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Mark Janus is a child-support specialist working for the state of Illinois. State employees there are represented in collective bargaining by a union, AFSCME. This is similar to how Hawaii teachers are covered by HSTA.
Employees do not have to become members of these unions, but since the contracts they negotiate apply to all workers, the unions collect a “fair-share” fee from all non-member employees.
Janus is challenging this practice, specifically by pointing out that AFSCME also supports political candidates that he does not personally favor and claiming this violates his right to free speech. He no longer wants to pay a fee for a union who would still represent him at the bargaining table.
Despite its potential for being a powerful show of union strength, most teachers do not enjoy the gathering.
Last year the Supreme Court heard the case of Friedrichs v California Teachers Association, where teachers in California sued their union for the same reason. The court did not make a ruling until after the death of Justice Antonin Scalia, and the vote was 4-4, allowing the union to continue collecting fees on non-members due to a lower court ruling.
If the court rules in favor of Janus, as many expect it will with the addition of conservative Neil Gorsuch to the bench, all public employees will get a chance to opt out of paying union fees by not becoming members of the union.
HSTA is already beginning to plan for a worse-case scenario.
Union leadership is pushing a universal membership drive to register non-members. The union’s school level leaders have been reaching out to previously unregistered teachers and getting them to sign up.
Another strategy is the ongoing “Red For Ed” campaign, which requests teachers wear red or HSTA shirts on Tuesdays in a show of solidarity.
A video has been posted on YouTube to tell teachers about the case. HSTA has launched a contest for schools to submit pictures of their faculties wearing red for a chance to win prizes.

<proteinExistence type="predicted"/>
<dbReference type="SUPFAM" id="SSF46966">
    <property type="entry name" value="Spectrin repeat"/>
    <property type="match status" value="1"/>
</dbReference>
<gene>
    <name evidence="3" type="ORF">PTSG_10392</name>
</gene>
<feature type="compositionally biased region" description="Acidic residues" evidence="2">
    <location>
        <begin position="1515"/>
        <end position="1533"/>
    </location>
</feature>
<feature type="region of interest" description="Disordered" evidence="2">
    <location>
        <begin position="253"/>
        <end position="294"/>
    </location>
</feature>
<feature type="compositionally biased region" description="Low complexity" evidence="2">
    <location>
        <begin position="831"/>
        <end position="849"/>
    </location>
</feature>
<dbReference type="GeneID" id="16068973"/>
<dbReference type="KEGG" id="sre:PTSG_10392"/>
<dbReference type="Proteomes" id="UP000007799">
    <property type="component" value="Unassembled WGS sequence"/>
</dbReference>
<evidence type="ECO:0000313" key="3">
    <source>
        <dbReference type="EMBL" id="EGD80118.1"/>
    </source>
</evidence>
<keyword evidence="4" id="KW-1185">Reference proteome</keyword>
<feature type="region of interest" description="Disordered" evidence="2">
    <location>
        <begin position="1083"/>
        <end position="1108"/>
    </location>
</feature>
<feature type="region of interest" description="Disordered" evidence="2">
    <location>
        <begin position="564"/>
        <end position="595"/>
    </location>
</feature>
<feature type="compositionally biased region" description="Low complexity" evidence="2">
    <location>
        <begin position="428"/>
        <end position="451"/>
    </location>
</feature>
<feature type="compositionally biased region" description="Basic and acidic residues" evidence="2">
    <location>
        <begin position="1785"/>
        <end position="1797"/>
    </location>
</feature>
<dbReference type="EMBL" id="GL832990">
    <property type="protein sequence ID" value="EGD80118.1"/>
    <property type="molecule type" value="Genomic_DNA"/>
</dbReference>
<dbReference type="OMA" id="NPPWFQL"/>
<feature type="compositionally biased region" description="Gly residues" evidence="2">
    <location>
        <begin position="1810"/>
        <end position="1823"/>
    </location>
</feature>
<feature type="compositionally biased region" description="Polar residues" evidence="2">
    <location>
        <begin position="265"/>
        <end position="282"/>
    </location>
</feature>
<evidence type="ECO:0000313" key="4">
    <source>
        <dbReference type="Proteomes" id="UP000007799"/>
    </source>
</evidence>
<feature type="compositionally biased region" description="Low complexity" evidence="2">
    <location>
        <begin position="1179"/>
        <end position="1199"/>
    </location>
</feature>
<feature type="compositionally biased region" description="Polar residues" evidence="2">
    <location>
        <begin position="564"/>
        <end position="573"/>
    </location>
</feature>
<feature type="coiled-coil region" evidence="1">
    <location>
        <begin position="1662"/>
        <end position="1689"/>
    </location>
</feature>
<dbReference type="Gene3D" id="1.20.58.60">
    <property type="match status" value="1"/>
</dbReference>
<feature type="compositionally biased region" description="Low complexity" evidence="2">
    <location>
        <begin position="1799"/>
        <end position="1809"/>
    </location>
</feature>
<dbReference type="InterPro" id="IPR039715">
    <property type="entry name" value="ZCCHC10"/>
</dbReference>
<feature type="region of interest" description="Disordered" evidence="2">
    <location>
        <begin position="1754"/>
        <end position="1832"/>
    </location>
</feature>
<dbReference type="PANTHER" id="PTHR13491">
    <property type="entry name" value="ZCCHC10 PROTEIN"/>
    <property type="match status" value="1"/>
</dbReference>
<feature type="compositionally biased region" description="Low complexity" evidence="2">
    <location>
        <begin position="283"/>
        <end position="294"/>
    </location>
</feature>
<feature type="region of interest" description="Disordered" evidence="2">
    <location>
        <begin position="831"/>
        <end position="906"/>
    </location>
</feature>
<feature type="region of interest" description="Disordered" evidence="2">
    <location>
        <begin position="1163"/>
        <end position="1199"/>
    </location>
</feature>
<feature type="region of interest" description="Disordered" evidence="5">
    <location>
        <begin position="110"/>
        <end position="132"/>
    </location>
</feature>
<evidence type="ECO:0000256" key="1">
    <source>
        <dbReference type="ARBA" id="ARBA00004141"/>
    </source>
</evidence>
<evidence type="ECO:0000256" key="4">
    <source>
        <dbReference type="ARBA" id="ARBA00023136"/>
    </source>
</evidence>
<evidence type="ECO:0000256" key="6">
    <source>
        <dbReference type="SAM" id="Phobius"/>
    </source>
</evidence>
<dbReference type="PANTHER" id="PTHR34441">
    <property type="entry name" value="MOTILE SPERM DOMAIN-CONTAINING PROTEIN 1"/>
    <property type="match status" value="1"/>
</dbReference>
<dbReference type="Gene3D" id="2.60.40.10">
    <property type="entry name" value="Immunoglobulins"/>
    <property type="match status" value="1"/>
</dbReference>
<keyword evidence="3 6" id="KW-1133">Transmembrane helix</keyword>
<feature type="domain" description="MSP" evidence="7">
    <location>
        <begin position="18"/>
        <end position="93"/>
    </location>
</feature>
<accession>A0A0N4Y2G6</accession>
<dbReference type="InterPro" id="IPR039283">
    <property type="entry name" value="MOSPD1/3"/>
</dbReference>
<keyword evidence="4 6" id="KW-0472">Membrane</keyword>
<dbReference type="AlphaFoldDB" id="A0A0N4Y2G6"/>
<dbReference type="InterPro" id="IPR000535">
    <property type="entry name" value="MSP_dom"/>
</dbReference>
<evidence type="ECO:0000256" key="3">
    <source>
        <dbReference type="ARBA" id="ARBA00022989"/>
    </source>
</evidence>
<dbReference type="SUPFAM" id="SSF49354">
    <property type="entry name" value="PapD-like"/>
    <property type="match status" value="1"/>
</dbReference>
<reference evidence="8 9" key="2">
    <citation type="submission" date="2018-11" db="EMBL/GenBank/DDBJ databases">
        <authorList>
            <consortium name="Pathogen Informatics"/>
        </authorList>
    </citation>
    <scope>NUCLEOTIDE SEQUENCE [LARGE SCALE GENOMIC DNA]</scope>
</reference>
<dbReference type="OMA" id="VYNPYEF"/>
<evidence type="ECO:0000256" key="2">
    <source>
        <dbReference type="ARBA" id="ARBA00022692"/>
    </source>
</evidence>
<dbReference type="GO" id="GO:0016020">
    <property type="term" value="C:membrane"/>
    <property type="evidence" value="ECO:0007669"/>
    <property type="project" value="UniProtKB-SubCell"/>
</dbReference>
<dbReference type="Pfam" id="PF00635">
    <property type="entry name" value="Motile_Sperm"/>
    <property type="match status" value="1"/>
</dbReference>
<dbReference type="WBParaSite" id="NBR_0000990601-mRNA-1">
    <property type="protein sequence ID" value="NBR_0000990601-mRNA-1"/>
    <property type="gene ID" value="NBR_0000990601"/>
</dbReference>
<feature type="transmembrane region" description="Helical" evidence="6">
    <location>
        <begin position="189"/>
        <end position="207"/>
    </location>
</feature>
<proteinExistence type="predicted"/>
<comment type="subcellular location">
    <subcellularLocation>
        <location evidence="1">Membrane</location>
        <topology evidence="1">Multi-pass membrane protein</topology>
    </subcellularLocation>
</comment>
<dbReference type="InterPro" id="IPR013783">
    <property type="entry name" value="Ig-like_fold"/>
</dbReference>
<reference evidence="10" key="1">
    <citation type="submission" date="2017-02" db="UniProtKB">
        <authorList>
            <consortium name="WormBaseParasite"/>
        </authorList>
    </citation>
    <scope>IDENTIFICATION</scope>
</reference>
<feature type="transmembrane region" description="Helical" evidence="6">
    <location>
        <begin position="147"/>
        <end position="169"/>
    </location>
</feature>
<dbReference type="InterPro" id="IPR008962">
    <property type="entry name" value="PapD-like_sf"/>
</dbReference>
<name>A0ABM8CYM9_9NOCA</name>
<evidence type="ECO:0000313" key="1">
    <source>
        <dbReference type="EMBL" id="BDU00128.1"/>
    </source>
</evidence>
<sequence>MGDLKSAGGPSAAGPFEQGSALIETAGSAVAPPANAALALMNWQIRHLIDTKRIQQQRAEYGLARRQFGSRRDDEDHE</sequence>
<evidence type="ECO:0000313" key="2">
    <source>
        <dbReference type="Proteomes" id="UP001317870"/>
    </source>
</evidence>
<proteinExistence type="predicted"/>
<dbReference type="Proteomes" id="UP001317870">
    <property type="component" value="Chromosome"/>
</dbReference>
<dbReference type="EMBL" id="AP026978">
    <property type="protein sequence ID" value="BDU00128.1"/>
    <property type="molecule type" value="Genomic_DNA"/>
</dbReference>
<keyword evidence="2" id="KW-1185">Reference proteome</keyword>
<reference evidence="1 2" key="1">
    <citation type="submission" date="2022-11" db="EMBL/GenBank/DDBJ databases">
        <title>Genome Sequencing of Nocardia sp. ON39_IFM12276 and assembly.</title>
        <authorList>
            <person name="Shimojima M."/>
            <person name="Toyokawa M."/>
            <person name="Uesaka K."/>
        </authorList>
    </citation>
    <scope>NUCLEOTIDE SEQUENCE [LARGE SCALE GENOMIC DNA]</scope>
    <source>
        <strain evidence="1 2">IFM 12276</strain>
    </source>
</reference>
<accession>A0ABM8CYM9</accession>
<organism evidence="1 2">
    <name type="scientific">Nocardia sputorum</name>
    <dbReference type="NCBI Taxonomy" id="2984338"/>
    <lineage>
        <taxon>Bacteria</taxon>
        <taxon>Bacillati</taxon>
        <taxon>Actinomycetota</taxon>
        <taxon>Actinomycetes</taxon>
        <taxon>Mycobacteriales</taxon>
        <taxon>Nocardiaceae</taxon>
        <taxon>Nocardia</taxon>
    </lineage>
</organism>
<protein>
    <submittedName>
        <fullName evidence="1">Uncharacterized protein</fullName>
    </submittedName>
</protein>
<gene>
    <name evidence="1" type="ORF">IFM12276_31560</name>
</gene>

Finally, leadership has begun to take hard looks at how the union spends money in an effort to be more cost-effective. One preemptive step is to cut this year’s union convention from a two-day event down to one day.
Which brings us back to Institute Day. Union leaders need to seriously consider the future of this event. If it is to continue, there needs to be a more obvious purpose.
Despite its potential for being a powerful show of union strength, most teachers do not enjoy the gathering at the Neal S. Blaisdell Arena. Waling into the Blaisdell from the free parking provided by McKinley High School, you pass a lot of people walking out, having already signed in.
Teachers from the farther reaches of Oahu seriously question if the rally is even worth the gas money to drive into town.
The morning is essentially a giant pep rally in the arena for leadership to deliver speeches, usually wrapped up by a guest speaker. The afternoon is filled with breakout sessions from vendors on retirement plans and healthcare options. A majority of this information is already relayed via the weekly “Member Matters” emails all teachers receive, so why deliver it again?
As a school level leader for the union, I am annually asked why this event is important. When I pass along this concern, the answer I receive is: “we negotiated for it, so low attendance could risk its future.”
We have also intertwined union elections into the sign-in at Institute Day, but that could be accomplished at individual schools.
With the hazy future our union faces, this may be the best opportunity to re-evaluate Institute Day. What other activities could accomplish the goals of the event, with better buy-in and perhaps at lower cost?
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